A chaotic place at first sight, Merkato Addis Ababa in Ethiopia is the biggest open air market in Africa employing 13,000 people. The market is organized in sections for spices, coffee, metal scraping, recycling, textiles, second-hand clothes, pots, baskets and many more – dotted with tailors and shoe-shiners.
There is a constant flow of people, cars, trucks and donkeys, carrying merchandise on narrow alleys. It is quite overwhelming. Heavy weights, such as a stack of three or four mattresses, are carried on the head by merchants while keeping the balance and navigating through the busy alleys.
Same as in the Serekunda Market in Banjul, the Gambia, people don’t like to be photographed, even from a distance, and they can be quite angry. For close-ups it is always polite to ask first for permission. The answer is always “no” unless you pay or buy something.
“Keep your camera in your hand at all times” – the policeman at the entrance of the market told me.
I always carry a backpack, which is an attraction for potential thieves. Suspicious young men will follow me waiting for an opportunity. Once spotted, they will go away.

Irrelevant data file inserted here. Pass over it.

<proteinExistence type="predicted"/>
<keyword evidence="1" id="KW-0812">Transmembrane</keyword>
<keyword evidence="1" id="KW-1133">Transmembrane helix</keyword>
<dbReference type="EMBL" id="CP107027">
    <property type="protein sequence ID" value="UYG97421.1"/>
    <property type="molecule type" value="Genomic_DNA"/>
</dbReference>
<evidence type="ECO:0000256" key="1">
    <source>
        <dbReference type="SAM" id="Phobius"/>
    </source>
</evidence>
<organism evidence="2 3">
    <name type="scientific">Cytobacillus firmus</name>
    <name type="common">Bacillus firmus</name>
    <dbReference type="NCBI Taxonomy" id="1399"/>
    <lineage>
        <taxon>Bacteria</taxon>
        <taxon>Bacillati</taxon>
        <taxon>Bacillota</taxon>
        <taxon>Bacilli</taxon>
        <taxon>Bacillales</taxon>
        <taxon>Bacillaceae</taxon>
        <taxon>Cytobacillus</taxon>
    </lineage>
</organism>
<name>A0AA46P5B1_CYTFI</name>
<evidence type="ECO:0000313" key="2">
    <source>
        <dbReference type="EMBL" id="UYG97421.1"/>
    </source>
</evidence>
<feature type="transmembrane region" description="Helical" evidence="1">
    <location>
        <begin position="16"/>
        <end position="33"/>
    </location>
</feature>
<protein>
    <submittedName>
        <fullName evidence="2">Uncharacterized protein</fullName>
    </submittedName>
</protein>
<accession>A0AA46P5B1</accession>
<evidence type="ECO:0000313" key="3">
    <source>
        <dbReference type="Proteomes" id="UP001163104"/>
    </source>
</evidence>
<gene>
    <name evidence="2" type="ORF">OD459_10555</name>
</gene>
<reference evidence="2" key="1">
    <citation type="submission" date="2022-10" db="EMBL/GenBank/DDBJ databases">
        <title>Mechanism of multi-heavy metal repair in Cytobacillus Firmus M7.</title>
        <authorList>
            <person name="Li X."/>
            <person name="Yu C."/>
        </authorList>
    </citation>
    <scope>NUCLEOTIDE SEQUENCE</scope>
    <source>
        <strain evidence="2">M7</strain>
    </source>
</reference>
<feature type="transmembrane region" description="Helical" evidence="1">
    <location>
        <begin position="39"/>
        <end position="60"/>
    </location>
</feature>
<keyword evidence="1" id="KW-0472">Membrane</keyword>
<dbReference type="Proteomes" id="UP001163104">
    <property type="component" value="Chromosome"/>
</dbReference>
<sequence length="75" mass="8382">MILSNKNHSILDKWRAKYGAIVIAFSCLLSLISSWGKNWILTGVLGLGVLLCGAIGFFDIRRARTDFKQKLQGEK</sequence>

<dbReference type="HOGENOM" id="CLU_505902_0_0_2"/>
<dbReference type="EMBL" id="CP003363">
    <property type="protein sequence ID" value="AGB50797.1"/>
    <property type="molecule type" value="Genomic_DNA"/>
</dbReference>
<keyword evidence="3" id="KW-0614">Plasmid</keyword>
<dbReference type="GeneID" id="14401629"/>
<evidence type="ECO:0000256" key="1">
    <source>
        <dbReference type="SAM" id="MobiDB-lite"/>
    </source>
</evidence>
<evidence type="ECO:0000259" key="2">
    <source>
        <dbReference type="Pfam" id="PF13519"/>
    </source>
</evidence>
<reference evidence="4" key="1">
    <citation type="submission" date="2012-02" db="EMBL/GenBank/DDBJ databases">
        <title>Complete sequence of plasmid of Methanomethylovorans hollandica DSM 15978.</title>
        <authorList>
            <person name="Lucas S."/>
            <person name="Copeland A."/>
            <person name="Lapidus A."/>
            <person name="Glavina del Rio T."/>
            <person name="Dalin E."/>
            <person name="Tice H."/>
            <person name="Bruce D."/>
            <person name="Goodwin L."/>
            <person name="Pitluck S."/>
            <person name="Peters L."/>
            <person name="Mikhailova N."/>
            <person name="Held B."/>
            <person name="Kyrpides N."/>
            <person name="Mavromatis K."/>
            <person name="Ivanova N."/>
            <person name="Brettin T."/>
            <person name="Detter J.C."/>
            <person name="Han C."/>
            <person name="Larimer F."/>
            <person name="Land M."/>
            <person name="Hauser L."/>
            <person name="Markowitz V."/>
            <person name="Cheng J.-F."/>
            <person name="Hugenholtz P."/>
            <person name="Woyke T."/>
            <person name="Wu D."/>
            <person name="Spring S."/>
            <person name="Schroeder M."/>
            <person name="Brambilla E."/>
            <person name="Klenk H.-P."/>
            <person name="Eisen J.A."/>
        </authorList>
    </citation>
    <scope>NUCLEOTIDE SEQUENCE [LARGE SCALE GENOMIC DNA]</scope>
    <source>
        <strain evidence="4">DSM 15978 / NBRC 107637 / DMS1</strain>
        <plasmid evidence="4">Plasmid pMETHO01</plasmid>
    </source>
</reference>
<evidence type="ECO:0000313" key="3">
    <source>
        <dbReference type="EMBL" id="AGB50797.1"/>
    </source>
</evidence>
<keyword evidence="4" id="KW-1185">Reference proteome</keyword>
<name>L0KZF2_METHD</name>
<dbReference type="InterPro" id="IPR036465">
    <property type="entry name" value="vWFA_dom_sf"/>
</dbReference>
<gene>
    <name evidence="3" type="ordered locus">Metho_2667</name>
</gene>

Having a local tour guide and a small camera, Ricoh GR II, I became more confident in taking photos in this truly wild and amazing market.
What impressed me is the creativity of the people and finding something to do, even if that means taking the copper wires out of their insulation or polishing sneakers. “There’s even a ‘recycling market’, where sandals (made out of old tyres), coffee pots (from old Italian olive tins) and other interesting paraphernalia can be found.” (Lonely Planet)